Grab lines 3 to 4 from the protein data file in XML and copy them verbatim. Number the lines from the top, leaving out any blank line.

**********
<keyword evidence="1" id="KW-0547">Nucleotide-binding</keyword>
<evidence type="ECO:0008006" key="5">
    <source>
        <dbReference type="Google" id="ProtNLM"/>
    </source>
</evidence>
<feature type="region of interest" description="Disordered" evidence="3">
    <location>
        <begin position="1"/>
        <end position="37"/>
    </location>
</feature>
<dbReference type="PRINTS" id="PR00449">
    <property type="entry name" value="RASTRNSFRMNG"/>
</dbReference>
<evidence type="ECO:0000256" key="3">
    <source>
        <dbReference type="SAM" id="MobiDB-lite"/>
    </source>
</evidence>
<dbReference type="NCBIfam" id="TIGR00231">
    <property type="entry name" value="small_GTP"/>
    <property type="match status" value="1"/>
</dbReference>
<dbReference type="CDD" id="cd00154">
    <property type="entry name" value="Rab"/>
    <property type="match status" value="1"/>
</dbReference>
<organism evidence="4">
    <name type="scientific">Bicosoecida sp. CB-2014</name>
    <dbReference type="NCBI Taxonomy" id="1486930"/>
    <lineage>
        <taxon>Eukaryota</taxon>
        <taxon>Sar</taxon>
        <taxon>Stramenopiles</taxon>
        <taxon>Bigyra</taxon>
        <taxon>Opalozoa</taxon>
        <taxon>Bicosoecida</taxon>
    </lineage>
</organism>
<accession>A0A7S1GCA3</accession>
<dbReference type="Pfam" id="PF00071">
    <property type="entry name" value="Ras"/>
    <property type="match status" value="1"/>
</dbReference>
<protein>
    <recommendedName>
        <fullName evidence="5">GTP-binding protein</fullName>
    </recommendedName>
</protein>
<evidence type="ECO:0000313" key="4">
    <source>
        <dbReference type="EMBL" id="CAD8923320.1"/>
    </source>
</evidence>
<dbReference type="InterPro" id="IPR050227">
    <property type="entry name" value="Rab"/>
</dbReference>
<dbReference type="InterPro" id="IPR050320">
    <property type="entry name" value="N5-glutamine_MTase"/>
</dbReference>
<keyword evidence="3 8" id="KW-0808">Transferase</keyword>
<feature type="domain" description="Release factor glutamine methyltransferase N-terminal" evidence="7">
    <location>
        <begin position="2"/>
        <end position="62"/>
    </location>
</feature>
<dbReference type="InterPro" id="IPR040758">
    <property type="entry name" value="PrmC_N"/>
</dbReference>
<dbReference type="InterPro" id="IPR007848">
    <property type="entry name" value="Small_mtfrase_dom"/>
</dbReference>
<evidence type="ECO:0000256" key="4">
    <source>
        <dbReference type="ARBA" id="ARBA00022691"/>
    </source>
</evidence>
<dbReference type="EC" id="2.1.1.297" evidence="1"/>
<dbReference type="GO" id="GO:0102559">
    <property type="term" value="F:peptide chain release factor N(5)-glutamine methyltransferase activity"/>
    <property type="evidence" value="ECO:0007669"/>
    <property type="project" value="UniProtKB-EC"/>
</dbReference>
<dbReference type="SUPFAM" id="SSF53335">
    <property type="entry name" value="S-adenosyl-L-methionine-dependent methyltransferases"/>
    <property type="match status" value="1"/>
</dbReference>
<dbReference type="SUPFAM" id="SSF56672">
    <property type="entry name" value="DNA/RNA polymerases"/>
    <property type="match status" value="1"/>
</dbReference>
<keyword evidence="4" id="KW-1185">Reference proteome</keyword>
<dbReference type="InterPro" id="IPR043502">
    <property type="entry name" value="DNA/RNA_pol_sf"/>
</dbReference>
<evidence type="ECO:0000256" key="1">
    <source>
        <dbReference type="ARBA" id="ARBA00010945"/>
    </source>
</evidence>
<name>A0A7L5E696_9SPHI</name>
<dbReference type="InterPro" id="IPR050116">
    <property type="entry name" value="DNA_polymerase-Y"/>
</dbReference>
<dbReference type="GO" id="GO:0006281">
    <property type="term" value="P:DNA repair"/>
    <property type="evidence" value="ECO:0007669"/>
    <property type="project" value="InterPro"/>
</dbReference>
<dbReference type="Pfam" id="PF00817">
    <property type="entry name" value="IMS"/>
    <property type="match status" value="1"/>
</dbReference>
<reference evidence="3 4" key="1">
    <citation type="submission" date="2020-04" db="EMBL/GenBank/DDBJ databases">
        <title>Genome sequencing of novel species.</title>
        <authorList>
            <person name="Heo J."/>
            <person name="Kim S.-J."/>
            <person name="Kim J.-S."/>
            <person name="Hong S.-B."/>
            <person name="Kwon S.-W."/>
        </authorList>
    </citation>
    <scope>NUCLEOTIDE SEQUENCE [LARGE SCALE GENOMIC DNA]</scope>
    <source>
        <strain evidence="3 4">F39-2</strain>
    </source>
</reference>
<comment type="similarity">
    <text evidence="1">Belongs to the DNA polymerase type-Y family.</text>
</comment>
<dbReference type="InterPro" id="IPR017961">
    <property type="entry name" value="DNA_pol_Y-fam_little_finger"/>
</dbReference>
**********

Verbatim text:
    <source>
        <dbReference type="Google" id="ProtNLM"/>